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Media Word Traps

Updated on December 22, 2017

The idea that the media journalists are without bias is to be seen. The idea that any fairness and unbiased information can be found in any of the news outlets readily available is questionable.

The media, the “experts” and the “talking heads” are all in the same line of work. They all choose to report what they believe, leave the rest out, and interject a few choice words to help sway public opinion.

If I were to write an article and it says the following:

There was an incident between a married couple on Saturday night. The man was way out of line and began shouting at his wife, while wielding his fist. The woman was standing in the doorway and she was doing her share of shouting too. The man’s uncontrollable rage was clear as he stood there giving her back what she was giving him. The poor woman did not have any recourse.

How does this story play out? Does the man hit the woman? Did the woman hit the man? Who do you feel badly for? Is there a reason for your support of one person over the other? What words in that article gave you pause, caused you to feel a reaction to the content?

The article above is clearly placed to create a sense of anger at the man and sympathy for the woman. However, there is not enough information to determine who is truly at fault in this scenario.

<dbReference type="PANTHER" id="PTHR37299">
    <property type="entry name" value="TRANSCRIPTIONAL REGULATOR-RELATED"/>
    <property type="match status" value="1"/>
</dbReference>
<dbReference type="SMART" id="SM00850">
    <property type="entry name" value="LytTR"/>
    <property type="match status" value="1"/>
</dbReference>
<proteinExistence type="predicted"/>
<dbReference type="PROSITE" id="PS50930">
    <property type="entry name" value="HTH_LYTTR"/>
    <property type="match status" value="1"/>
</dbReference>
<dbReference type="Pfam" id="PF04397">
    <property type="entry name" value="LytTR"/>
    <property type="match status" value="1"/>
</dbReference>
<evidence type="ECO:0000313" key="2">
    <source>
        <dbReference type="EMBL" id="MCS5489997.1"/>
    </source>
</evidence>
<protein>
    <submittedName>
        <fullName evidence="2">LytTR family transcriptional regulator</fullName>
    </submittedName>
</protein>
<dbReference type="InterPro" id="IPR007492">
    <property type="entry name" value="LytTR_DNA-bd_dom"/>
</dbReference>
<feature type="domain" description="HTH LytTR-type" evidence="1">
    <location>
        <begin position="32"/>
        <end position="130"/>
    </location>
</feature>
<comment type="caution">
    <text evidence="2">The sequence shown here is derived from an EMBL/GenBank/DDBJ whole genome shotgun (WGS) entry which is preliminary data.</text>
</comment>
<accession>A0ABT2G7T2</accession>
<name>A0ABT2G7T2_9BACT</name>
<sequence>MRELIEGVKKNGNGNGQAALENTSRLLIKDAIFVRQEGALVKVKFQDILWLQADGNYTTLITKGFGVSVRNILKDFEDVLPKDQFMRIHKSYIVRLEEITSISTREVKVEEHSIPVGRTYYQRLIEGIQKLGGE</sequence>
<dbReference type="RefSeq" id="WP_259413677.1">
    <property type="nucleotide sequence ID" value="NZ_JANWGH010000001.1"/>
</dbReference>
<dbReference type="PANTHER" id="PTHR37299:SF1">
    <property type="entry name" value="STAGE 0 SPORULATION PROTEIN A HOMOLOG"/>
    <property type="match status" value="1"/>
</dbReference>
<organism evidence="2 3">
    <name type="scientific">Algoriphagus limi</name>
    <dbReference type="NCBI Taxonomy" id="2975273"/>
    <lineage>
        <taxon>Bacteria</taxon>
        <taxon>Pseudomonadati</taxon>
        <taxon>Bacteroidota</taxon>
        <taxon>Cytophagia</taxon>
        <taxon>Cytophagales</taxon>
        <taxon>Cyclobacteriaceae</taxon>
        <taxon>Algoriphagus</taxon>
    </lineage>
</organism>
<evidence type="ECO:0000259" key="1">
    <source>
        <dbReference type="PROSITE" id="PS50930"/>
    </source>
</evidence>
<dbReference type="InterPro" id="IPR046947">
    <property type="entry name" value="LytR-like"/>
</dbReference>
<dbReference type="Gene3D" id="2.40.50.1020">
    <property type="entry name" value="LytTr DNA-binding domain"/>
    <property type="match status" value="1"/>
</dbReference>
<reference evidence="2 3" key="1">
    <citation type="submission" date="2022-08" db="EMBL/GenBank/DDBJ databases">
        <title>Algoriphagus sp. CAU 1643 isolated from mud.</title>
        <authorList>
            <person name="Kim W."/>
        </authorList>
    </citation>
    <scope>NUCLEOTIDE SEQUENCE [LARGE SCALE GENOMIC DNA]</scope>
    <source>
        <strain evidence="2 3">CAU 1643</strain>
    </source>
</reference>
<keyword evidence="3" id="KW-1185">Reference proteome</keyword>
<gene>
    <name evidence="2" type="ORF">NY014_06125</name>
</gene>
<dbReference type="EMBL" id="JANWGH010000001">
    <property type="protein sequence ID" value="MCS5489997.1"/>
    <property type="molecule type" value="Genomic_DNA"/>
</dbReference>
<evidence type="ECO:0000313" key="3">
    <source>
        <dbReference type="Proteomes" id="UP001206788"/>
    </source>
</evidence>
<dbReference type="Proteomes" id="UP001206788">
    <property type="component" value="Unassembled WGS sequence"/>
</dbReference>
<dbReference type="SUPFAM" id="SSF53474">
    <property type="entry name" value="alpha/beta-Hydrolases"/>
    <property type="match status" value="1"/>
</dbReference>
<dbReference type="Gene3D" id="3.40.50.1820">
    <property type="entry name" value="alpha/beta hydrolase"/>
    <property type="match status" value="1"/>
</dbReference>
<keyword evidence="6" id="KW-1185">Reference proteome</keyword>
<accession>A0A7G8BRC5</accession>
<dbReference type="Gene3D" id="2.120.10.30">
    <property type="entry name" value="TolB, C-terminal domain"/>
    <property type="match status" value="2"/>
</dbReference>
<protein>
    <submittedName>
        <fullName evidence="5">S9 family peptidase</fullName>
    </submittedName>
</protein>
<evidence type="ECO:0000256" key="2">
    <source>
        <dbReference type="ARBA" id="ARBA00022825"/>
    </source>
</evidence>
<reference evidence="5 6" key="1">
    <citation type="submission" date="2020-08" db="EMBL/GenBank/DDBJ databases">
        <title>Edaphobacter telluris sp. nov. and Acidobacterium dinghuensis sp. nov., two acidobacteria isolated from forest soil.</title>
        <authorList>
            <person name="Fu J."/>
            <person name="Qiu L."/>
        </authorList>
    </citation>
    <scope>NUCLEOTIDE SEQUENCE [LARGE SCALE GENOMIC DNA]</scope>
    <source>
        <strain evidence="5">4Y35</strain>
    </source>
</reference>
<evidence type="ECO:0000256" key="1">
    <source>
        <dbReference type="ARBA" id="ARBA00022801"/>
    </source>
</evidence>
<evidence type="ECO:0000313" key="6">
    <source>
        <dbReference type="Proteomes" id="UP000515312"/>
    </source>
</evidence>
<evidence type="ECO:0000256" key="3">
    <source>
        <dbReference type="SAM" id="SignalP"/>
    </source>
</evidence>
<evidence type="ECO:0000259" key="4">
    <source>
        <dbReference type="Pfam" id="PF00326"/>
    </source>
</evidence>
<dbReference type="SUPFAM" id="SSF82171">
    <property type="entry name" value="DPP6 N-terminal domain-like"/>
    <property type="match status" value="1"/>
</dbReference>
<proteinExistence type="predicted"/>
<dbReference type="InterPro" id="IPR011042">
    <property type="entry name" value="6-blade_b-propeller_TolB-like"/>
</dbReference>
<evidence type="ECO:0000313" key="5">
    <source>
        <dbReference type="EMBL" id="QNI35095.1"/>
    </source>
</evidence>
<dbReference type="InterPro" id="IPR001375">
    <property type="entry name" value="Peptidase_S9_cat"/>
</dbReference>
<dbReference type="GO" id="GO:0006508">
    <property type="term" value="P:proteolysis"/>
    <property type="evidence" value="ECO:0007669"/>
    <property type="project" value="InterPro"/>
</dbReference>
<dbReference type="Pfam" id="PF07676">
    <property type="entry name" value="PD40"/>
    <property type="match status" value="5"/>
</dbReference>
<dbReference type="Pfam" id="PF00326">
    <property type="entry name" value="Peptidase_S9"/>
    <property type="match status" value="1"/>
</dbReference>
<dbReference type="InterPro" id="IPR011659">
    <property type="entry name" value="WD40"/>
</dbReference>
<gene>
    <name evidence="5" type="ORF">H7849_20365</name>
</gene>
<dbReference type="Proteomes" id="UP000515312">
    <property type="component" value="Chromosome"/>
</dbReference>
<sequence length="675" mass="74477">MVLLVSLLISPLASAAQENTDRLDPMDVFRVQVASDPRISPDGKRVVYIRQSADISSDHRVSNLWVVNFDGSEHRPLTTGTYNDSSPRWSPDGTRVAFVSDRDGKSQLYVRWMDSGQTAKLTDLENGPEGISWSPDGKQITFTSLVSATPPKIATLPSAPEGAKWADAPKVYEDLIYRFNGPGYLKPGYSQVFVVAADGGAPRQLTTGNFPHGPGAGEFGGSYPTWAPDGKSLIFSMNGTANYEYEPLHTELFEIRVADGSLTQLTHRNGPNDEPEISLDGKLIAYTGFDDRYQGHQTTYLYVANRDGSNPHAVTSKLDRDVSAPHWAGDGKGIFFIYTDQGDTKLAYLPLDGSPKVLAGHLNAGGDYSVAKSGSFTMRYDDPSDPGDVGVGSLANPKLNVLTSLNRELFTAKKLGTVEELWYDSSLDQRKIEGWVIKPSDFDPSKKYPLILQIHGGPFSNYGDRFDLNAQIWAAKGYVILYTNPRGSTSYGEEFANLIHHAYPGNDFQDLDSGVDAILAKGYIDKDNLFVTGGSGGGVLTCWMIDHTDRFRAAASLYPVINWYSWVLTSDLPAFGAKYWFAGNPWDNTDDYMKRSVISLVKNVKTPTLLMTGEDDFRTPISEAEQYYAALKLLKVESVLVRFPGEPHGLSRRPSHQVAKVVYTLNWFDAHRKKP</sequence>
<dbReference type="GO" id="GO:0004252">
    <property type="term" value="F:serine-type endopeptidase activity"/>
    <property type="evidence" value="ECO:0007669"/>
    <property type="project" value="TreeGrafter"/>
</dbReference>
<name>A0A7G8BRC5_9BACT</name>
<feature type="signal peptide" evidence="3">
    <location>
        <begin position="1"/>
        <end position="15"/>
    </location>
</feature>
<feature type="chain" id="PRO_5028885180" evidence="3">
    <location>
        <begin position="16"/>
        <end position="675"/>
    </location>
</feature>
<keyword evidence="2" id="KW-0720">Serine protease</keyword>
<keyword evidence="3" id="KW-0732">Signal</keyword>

Articles with words that include “uncontrollable”, “out of line”, and “poor” are intended to sway the opinion of the reader. The writer has a specific intent that they wish the reader to understand. Rewriting that article in a journalistic way would be to say:

Saturday night there was an incident between a married couple. A man and woman were heard shouting at each other. The man had his fist raised in the air and the woman continued to shout back at him. The man appeared angry however this writer does not know where the anger originates. The woman and man did not seem to be coming to any agreement to stop the fight.

This second article keeps out words that can cause a train of thought in the reader’s mind. It reports the facts of the situation without interjecting words that will direct the reader in a specific direction.

When one is in the media’s spotlight their opinions also take on more strength. If someone called a leader a “loon” then viewers will begin to believe the same thing of that leader. If someone is called “world renown” then others would begin to look them up on the internet to find out about them, therefore making them, after the fact, world renown.

The choices of words that media, experts, and journalists use are intentional and used to help sway the opinion of their audience. Without critical thinking, trusting but verifying the information, then the viewers become followers of some doctrine that their preferred “news” outlets lead them toward.

Individuals who believe that they are immune to this kind of mild brainwashing should think about times when they agreed with Michael Savage, or Rachel Maddow, or Donald Duck. There is something that inspires us all. Sometimes it just seems to make sense. But is the information truthful, or is it truncated or just downright incorrect, and intended for a single purpose; that of making you become a blind, following, lemming without a thought of your own.

Think about that.


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